KESISOGLU: When I look at the development of the internet in general, there are roughly three phases that all countries go through. The first one is the infrastructure. So this is when people come online and start to do things online. Second, as people come online, they are looking for content online. The third is when it’s a relatively sophisticated economy and they move to transacting online. I would say in MENA, we’re roughly in the second phase because internet penetration is at 25% in the region. It’s a decent number, but it still has a lot of growth ahead. The content part is a little more challenging. The data that I’ve been sharing publicly is that in our global index, we have Arabic representing 1.5% of Google’s index whereas the population of the MENA region represents 5% of the global population. So the right numbers are tough to guess, but there is a gap. Clearly we’re going to see this gap narrow at some point, and I see this as an investment opportunity because a large number of users are coming online. I think the number is between one to two million every month. That is a large number and they are looking for content. They are looking for content that they can understand and they can relate to. This is clearly an area of investment for multiple companies.

In what ways is Google+ different than Facebook?

KESISOGLU: Google + is our attempt to bring real live sharing to the online world. It’s a project that is a very young project and we are iterating on it. We have been moving pretty fast. Since its launch, we’ve made, on average, one improvement or new feature per day. So we are going pretty fast. A couple of things stand out when I look at Google + in terms of differences relative to the other players in the marketplace. First, we really want to give people the power to choose who they want to share with and what they want to share. We call this the Circles feature. You can group your friends in Circles and share with your friends what you want to share with your friends, and share with your mom what you want to share with your mom. We want to give control to the users who are going to decide whether we are successful or not. Another feature that I see gaining a lot of interest is the Hangout feature. Hangout is, basically, multi-person video conferencing in its simplest form. So far we have seen the President of the United States using it with citizens of the United States, and media celebrities here in the Middle East using it to connect with their fans. It has been gaining traction so I think that is also a big differentiating factor. The key thing here is that we continue to learn from the users. Most of these features came from feedback received from the people using the product and we will continue to iterate so we can meet their requests.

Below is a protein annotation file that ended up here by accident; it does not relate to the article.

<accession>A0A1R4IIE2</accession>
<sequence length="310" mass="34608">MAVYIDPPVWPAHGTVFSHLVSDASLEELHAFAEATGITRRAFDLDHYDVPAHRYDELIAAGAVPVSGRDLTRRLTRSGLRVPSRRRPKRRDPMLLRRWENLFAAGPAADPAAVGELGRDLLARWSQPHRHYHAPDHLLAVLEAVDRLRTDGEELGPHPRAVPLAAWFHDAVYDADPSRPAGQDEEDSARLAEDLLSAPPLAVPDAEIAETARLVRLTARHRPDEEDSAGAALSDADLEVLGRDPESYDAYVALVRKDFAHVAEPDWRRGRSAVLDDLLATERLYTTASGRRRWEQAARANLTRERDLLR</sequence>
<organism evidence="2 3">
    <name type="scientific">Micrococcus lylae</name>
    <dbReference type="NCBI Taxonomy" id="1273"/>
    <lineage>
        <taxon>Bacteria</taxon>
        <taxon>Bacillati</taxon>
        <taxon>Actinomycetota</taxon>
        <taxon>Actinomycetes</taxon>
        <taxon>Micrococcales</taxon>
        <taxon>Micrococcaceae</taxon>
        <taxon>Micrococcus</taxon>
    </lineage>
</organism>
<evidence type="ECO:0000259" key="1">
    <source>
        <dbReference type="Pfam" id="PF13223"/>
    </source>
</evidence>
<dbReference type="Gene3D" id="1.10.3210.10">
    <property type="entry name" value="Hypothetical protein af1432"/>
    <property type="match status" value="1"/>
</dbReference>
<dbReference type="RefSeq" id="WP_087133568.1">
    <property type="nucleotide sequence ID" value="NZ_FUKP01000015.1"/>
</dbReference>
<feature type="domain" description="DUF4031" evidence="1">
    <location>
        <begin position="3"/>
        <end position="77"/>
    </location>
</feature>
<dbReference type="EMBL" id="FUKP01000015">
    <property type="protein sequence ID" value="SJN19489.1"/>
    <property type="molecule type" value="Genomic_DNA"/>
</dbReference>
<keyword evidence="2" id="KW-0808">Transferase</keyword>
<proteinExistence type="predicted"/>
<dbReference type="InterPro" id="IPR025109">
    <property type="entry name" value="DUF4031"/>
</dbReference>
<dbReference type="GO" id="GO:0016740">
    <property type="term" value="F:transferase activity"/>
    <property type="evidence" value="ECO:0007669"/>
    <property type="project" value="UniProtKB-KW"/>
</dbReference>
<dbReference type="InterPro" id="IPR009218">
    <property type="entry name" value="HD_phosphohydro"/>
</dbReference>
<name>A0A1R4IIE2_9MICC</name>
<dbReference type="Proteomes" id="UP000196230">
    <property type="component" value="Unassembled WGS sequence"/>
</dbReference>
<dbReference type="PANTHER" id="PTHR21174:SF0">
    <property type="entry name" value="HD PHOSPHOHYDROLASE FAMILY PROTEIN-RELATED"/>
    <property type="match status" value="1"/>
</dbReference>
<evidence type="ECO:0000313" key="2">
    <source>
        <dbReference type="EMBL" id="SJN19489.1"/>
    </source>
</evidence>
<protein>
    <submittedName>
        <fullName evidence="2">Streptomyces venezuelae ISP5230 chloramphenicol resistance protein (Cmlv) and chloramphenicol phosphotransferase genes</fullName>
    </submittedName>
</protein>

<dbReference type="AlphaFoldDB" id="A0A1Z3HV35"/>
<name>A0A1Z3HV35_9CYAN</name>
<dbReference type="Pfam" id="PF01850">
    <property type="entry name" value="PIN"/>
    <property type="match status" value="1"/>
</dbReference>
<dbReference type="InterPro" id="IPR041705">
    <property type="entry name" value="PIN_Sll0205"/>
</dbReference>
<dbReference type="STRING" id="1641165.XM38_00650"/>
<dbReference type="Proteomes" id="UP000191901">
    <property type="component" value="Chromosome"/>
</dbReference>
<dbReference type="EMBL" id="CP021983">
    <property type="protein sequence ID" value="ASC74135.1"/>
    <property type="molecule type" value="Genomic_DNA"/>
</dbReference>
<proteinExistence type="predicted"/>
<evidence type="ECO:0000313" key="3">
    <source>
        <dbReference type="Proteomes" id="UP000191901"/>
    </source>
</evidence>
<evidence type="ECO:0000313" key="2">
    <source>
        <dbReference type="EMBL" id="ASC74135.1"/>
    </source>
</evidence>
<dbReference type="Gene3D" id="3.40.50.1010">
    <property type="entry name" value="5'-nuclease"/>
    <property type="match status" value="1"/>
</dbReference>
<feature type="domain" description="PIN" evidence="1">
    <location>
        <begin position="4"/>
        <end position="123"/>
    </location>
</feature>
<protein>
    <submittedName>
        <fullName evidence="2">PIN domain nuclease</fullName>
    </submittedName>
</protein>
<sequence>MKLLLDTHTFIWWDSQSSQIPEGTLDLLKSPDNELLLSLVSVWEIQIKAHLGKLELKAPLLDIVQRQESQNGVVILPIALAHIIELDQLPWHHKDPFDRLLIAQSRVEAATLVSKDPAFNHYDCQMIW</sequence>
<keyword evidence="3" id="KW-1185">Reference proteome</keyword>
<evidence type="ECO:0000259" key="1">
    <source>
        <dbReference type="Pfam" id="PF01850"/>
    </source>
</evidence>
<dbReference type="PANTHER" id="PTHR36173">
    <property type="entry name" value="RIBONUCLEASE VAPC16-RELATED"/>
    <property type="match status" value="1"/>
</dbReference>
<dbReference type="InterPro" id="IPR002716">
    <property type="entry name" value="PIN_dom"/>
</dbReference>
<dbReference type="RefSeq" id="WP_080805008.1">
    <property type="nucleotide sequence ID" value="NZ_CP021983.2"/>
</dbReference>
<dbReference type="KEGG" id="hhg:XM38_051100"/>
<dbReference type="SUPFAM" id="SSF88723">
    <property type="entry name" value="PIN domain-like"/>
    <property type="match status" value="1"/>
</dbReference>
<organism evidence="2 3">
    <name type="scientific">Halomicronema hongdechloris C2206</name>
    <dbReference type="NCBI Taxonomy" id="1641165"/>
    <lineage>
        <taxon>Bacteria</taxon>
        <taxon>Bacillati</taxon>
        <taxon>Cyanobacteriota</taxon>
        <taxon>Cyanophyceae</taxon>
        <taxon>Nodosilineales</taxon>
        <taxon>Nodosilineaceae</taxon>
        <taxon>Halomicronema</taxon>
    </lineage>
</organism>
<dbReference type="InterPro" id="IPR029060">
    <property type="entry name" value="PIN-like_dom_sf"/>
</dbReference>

How does Google balance free speech and freedom of information with internet censorship at the State level?

KESISOGLU: Censorship is a growing concern in the internet industry. In general, freedom of expression is a good thing and we as a company stand for that principle.  It’s also an interesting concept – if you go around in the street and ask anyone, they’re probably going to say that freedom of expression is a good thing. But there are also limits. When you look at the practices, there are differences in execution based on different countries. Even people in the same country would act differently towards this. What we want to do as a company is to stand for the principal. On the other hand, especially in the grey cases, we do not want to be the decision maker because it is very difficult for one company to make these decisions. Our way of tackling this is on two fronts. One front is transparency. Obviously, we comply with local laws in the countries that we operate in. But when we have a request from a government we actually make this request public. It’s called the Google Transparency Report and it’s available to anyone using the internet. So far, in the Middle East and North Africa, we have had no requests, just as a note. The second important part of this is through the use of what we call community guidelines. Ultimately, Google does not want to be making these decisions and we have community guidelines so that the communities can decide whether something is good or bad, and we simply adhere to these community guidelines. As I said, this is not an easy topic, though as a company we stand for freedom of expression and we are going to do everything in our power to make sure this is known across the world.

What new and innovative products and services can we expect from Google in the future?

KESISOGLU: The trend in the world in new products is social, local, and mobile. Some people call it LOCOMO, which makes it a little funny. Now you can see a lot of innovation in this space simply because it is helping the lives of users. It is helping us. If you know that there’s a restaurant next to you through your mobile and you are hungry, that is a big validation. You can imagine hundreds of cases like that. We are certainly going to see a lot of innovation in that space. In this region, I would expect more of the short-term improvements on the content side. We are seeing a lot of increase in our YouTube usage and we expect to see a lot more content coming to YouTube. Similarly, we expect to see a lot more professional content come online in general. So this is probably what we are going to see in the short-term.